Those who pursue short-term degrees in high-demand areas are being rewarded with living-wage jobs in our state. And they can reach those well-paying jobs faster and more efficiently (and often with less debt) than longer, less-focused educational paths…. It’s only now in the aftermath of a shifting economy that these critical mid-level occupations in manufacturing, healthcare, IT and other growth areas are gaining the exposure they’re due.Cindy Zehnder, the blog post's author and current chair of Washington's Workforce Training & Education Coordinating Board, points out that the Evergreen State is actively attempting to engage more students in the education that leads to "middle-skill jobs."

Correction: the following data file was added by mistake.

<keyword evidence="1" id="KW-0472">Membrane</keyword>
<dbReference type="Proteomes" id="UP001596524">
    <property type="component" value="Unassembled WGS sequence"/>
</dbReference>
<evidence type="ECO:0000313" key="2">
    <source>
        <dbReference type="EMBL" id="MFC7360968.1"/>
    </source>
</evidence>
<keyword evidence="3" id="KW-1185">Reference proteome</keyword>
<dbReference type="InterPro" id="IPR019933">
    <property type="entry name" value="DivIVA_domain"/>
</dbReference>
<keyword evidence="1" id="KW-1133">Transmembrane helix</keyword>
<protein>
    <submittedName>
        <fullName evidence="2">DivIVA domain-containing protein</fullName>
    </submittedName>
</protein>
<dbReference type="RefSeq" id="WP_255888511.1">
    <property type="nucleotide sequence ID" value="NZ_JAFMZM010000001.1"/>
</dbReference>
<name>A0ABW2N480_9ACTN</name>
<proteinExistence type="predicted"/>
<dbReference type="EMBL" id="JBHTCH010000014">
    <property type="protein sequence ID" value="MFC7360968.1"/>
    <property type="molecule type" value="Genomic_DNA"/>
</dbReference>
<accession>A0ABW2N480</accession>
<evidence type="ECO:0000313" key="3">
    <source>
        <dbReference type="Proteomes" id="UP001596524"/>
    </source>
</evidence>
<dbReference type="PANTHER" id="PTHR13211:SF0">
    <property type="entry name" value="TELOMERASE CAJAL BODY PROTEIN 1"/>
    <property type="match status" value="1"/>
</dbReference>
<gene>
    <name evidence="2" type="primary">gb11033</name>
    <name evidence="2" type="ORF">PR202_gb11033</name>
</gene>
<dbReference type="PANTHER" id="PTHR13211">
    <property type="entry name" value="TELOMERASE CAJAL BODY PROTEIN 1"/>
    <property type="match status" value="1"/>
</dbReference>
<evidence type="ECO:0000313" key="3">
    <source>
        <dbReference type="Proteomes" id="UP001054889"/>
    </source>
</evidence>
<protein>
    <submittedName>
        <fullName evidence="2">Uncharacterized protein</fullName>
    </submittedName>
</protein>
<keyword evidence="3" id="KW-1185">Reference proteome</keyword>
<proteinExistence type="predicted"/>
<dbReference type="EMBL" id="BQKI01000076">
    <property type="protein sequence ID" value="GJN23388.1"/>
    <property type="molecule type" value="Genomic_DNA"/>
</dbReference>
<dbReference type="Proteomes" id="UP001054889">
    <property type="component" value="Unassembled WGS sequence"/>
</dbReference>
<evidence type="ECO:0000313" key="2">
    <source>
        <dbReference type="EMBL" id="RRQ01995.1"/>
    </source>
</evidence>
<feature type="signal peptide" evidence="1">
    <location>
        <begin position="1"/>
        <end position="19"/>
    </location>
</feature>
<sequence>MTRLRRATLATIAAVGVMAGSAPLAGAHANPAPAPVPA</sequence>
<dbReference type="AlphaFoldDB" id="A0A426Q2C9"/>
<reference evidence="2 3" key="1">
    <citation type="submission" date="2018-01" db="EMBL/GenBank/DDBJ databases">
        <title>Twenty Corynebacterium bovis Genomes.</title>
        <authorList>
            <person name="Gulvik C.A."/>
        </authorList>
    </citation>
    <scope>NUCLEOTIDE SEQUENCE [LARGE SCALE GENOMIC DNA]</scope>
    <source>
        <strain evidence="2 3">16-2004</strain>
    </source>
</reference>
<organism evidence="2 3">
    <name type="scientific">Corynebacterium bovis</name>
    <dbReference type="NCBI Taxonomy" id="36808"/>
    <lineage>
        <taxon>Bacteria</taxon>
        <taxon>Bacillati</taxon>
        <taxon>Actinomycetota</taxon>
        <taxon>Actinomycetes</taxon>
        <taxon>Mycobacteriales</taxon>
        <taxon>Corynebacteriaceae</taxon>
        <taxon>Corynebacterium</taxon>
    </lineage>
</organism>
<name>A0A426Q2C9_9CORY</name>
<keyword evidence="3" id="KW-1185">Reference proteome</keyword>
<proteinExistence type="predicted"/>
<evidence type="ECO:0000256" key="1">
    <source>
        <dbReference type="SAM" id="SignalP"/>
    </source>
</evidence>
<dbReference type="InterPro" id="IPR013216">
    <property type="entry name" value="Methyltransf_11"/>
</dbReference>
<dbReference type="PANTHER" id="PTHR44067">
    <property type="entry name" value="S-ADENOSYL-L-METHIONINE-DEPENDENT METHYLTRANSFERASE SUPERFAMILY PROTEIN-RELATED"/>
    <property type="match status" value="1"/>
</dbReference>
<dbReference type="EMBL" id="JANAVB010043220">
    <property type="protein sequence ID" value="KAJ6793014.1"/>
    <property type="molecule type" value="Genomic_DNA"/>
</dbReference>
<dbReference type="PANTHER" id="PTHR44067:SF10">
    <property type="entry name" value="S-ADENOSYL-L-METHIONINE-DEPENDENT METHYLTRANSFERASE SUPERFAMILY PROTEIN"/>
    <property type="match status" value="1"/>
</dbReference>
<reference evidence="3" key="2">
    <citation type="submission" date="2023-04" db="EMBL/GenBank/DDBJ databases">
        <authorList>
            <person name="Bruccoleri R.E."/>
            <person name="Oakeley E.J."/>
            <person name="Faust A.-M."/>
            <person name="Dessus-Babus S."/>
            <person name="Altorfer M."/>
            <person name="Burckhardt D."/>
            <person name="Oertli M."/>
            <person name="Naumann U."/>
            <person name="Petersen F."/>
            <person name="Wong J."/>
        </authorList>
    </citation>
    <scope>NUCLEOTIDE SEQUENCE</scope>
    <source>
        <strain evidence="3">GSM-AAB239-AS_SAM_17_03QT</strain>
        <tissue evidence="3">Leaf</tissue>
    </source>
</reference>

One way we’re forging these connections is through CareerBridge.wa.gov, which features details on nearly 6,300 Washington education programs along with performance report cards (when data is available) on how many students obtained well-paying jobs in the industry for which they trained. Another resource: CheckoutaCollege.com, which ties together the 34 community and technical colleges and their full range of career-focused educational offerings.It's been five years since I read Shop Class as Soul Craft's incisive critique of the academy's stifling focus on "knowledge work." Sadly, it's taken that long for the critique to reach the mainstream--and largely due to a lingering recession and crippling college debt. If the WTECB's efforts gain traction, and more students turn toward fulfilling careers in critical industries, maybe there's hope for us yet.